Having a phobia can be a traumatic and overwhelming experience for most of anxiety sufferers, a phobia is simply a fear of a place, animal, object, location, situation or feeling. It’s widely regarded that a phobia is related to anxiety, it’s classed as an ‘anxiety disorder’ and its similarities can be striking.
Just like anxiety, a phobia can develop into a serious condition in which a person may organise their life around, this can potentially be damaging to relationships, friendships, work and day to day life. Sufferers can feel like ‘nobody understands’ and their lives feel ‘out of control’, equally they can also be told they’ll ‘grow out of it’ these are similar feelings anxiety sufferers also complain about.
Depending on the phobia each circumstance will most likely be different, thus each symptom will vary from person to person, if a sufferer doesn’t come into contact with the source of their phobia very often, it may not affect their daily lives in a dramatic way, equally if their phobia is something like agoraphobia (fear of open spaces) this may affect their daily lives in a severe way.
Generally phobias develop during childhood or adolescence, for some people they may become less ‘severe’ as they get older, for others they may suffer for their entire lives. Phobias can be brought about by a painful past experience, this could have left a sufferer traumatised.
Understand the Types of Phobias
It’s widely accepted that common phobias are categorised into two groups, ‘specific phobias’ and ‘complex phobias’. A specific phobia centres around an object, animal, situation, location or activity, a complex phobia is usually associated with a deep-rooted fear or anxiety about a situation.
A lot of adults know ‘logically’ that their phobia is simply a fear in their mind, rather than a ‘physical’ life threatening fear, equally for some they also accept their phobia is ‘stupid’ or ‘daft’ but still find themselves unable to control their anxiety. This is a classic response I have heard from phobia sufferers and it’s completely normal to feel this way.
Symptoms of phobias can include feeling unsteady, dizzy, lightheaded, sweating, hot or cold flushes, nausea, numbness or tingling, trembling or shaking, sometimes if these feelings are ‘intense’ they can trigger a panic attack.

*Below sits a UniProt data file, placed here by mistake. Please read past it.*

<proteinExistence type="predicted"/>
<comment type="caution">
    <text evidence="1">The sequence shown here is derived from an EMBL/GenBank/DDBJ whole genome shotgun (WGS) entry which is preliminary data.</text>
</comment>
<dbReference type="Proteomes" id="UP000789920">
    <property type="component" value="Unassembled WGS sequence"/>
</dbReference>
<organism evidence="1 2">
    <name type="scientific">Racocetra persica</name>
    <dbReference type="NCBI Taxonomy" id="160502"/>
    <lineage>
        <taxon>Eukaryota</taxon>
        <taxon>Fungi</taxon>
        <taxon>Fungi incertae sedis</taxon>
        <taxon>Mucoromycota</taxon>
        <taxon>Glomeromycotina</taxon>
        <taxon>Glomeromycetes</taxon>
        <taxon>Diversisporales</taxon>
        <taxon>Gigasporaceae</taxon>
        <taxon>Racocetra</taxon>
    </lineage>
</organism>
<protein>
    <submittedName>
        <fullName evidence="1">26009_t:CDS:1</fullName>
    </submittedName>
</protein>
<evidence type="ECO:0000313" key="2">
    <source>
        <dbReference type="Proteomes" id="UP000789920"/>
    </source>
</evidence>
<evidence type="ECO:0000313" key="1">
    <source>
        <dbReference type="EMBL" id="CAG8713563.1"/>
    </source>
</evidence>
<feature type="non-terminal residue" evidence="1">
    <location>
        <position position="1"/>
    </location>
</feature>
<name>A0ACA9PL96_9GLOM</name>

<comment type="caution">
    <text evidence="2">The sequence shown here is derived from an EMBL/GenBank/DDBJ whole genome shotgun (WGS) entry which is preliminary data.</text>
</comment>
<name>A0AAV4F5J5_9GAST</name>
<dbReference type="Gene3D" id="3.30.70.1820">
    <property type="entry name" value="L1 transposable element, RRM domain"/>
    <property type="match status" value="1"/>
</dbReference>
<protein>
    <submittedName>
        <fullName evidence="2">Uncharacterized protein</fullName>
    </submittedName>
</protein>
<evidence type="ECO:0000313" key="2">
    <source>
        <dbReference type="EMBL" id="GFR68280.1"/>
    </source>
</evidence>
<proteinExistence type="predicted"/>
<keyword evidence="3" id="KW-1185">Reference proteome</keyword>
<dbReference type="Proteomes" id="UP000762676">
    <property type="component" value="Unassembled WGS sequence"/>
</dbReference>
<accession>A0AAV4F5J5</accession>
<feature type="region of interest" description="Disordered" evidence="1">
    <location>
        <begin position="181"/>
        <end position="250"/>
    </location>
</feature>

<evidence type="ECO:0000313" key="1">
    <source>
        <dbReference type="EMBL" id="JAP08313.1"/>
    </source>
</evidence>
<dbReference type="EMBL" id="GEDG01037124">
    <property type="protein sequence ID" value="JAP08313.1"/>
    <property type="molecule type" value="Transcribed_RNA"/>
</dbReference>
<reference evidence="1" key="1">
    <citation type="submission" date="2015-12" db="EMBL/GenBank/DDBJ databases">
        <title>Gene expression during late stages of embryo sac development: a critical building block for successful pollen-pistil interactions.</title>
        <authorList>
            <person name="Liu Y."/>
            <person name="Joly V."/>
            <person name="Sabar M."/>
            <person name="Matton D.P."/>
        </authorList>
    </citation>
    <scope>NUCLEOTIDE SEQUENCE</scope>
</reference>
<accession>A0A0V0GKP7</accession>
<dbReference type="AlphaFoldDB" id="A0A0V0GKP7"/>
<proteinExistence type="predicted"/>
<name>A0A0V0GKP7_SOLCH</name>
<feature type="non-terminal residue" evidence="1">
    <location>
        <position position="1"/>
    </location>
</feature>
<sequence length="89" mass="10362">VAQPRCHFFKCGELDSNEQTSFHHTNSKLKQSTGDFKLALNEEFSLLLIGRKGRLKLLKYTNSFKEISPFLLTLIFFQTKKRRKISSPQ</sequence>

Generally, phobia sufferers already ‘know’ they suffer from a phobia so don’t seek professional medical confirmation from a doctor or consultant. However it’s always recommended to see a doctor because symptoms can vary and just like anxiety, present themselves in many different forms, only a complete evaluation of your body and your history will be able to pinpoint exact causes to your issue.
Common phobias include things such as:
Animal Phobias – The fear of spiders, snakes, dogs, cats.
Bodily Phobias – The fear of injections, having blood taken, vomiting.
Environment Phobias – The fear of heights, water, germs, pollution.
Location Phobias – The fear of motorways, big cities, countryside, supermarkets.
Situation Phobias – The fear of visiting the dentist, visiting the doctor, flying, public transport.
What are Complex Phobias?
A complex phobia can cause significant disability for a sufferer, unlike a specific phobia which is only present when near the source of their fear (a snake for example), a complex phobia can be so debilitating it can affect a sufferer on a daily basis.
The two most common types of complex phobias are:
Social Phobia – This is the fear of being judged or watched in a social situation. It can be closely linked to social anxiety and sufferers may worry they will do something ‘embarrassing’ or people are going to be critical of them.
Agoraphobia – This is the fear of open spaces or being in a situation where you feel like you ‘can’t escape’. Such examples may include being in a crowd, standing in a queue, travelling in a car or fear of leaving the home.
The Cause of Phobias
Just like anxiety there doesn’t seem to be one particular cause of phobias, it’s more a makeup of several different factors. These factors can be major or simple and obviously they vary from person to person as each phobia is different. For some a particular incident may have led to a phobia developing, such as a bad experience of flying, a car accident or embarrassment in front of their peers.
Equally it’s not uncommon for people to develop phobias through learned behaviour they may have seen in their early life, some people can show signs of the same phobia an older sibling or parent has/had.